Breakthrough Filmmaker Award recipient Natalia Almada was recently announced as one of four Sundance Institute Art of Nonfiction Fellows.
The Art of Nonfiction Fellowship supports artists by providing them with an unrestricted grant and a year-long fellowship focused on their creative goals and challenges.
Chicken & Egg Pictures supported Natalia through our 2018 Breakthrough Filmmaker Award program, as well as previously supported her feature documentary El Velador (The Night Watchman).
Recipient of the 2012 MacArthur “Genius” Grant, Natalia Almada combines artistic expression with social inquiry to make films that are both personal reflections and critical social commentaries. Her work straddles the boundaries of documentary, fiction, and experimental film.
Her most recent film Todo lo demás (Everything Else) is a narrative feature starring Academy Award®-nominated Adriana Barraza; it premiered at the New York Film Festival and was nominated for an Ariel Award. El Velador (The Night Watchman) premiered at the 2011 Cannes Directors’ Fortnight and broadcast on the award-winning PBS program POV, along with her other two feature documentaries Al otro lado (To The Other Side) and El General (The General). Almada’s short film All Water Has a Perfect Memory premiered at the 2002 Sundance Film Festival and received the Best Short Documentary award at the Tribeca Film Festival.
Almada was also the recipient of the 2009 Documentary Directing Award at the Sundance Film Festival and has received fellowships from the Guggenheim Foundation, United States Artists, the Herb Alpert Foundation, and The MacDowell Colony. Almada graduated with a Masters of Fine Arts in photography from the Rhode Island School of Design and currently lives between Mexico City and San Francisco.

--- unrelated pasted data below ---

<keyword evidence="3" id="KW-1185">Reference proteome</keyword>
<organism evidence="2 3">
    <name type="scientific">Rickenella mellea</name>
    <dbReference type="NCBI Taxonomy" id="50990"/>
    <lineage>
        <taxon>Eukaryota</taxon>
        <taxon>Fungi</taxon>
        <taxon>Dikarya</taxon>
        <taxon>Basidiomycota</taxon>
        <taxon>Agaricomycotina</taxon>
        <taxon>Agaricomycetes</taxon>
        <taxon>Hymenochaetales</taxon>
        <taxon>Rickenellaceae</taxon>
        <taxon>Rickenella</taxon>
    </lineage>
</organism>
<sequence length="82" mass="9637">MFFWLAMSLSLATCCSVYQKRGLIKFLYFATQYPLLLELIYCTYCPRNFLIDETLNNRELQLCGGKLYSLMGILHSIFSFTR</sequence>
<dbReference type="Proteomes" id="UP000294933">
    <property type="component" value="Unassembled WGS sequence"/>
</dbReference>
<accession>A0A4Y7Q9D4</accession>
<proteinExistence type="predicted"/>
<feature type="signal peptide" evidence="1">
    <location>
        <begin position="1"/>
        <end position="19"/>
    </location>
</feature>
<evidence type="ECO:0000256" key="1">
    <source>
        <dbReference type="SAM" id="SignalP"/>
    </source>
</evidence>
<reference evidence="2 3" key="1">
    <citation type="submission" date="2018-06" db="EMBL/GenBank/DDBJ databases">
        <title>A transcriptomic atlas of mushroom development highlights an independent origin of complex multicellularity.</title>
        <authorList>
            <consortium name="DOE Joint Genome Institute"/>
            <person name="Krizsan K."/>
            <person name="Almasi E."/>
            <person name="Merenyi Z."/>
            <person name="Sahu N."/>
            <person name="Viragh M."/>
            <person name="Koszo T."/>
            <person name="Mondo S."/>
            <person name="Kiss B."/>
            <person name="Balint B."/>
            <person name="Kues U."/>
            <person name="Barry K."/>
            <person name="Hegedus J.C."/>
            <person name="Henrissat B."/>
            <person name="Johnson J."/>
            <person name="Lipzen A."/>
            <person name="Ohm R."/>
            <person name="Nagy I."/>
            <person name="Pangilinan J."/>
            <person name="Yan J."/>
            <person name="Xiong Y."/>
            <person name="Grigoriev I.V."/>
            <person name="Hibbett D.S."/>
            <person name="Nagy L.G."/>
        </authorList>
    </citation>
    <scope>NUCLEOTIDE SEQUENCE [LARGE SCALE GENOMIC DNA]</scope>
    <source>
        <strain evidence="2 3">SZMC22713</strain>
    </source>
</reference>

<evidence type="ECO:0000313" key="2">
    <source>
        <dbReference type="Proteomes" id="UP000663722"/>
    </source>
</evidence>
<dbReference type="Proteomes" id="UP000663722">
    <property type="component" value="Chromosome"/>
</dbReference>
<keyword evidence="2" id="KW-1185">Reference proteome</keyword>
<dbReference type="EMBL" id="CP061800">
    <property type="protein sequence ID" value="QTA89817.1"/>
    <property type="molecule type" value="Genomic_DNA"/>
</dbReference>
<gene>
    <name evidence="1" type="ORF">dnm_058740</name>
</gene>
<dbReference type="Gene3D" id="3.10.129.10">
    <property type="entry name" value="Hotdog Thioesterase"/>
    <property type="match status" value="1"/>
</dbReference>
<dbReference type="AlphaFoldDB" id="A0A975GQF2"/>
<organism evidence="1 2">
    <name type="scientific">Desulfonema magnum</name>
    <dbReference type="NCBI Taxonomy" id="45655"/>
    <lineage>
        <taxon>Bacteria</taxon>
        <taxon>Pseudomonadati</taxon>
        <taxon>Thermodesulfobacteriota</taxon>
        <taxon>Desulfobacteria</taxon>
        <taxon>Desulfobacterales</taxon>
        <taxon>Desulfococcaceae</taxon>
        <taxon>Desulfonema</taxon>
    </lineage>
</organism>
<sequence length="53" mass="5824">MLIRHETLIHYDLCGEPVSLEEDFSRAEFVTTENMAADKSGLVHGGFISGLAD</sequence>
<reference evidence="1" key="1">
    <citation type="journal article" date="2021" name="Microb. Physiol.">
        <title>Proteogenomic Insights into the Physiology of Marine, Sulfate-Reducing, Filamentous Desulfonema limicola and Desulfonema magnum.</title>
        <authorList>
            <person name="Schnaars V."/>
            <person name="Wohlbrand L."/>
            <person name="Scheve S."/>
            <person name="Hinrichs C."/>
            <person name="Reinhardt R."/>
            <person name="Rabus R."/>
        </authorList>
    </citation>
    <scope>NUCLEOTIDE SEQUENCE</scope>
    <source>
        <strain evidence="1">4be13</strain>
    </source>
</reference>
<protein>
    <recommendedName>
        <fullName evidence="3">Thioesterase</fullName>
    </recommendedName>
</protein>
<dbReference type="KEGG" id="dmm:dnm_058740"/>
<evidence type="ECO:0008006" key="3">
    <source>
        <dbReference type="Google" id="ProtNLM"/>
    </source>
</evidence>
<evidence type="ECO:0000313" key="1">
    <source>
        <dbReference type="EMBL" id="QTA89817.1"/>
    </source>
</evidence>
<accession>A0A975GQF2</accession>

Other 2018 Art of Nonfiction fellows are Deborah Stratman, Sam Green, and Sky Hopinka. Read more about the fellows, grantees and the programs on the Sundance Institute website.
Chicken & Egg Pictures is proud to announce the third cohort of our Breakthrough Filmmaker Award!
The five selected filmmakers are Natalia Almada (Todo lo demás, 2016), Ramona Diaz (Motherland, 2017), Laura Nix (Inventing Tomorrow, 2018), Kimi Takesue (95 and 6 to Go, 2016), and Nanfu Wang (I Am Another You, 2017).
“Chicken & Egg Pictures’ Breakthrough Filmmaker Award recipients have often described their Breakthrough year as life altering,” said Lucila Moctezuma, Program Director of Chicken & Egg Pictures. “Unlike any other award, it’s not just a recognition of past accomplishments, but an investment in the future, both for the filmmakers’ careers and for the film industry at large, which must do more to honor women’s leadership and voices.”
For additional information on Chicken & Egg Pictures and the Breakthrough Filmmaker Award, please visit our Programs page.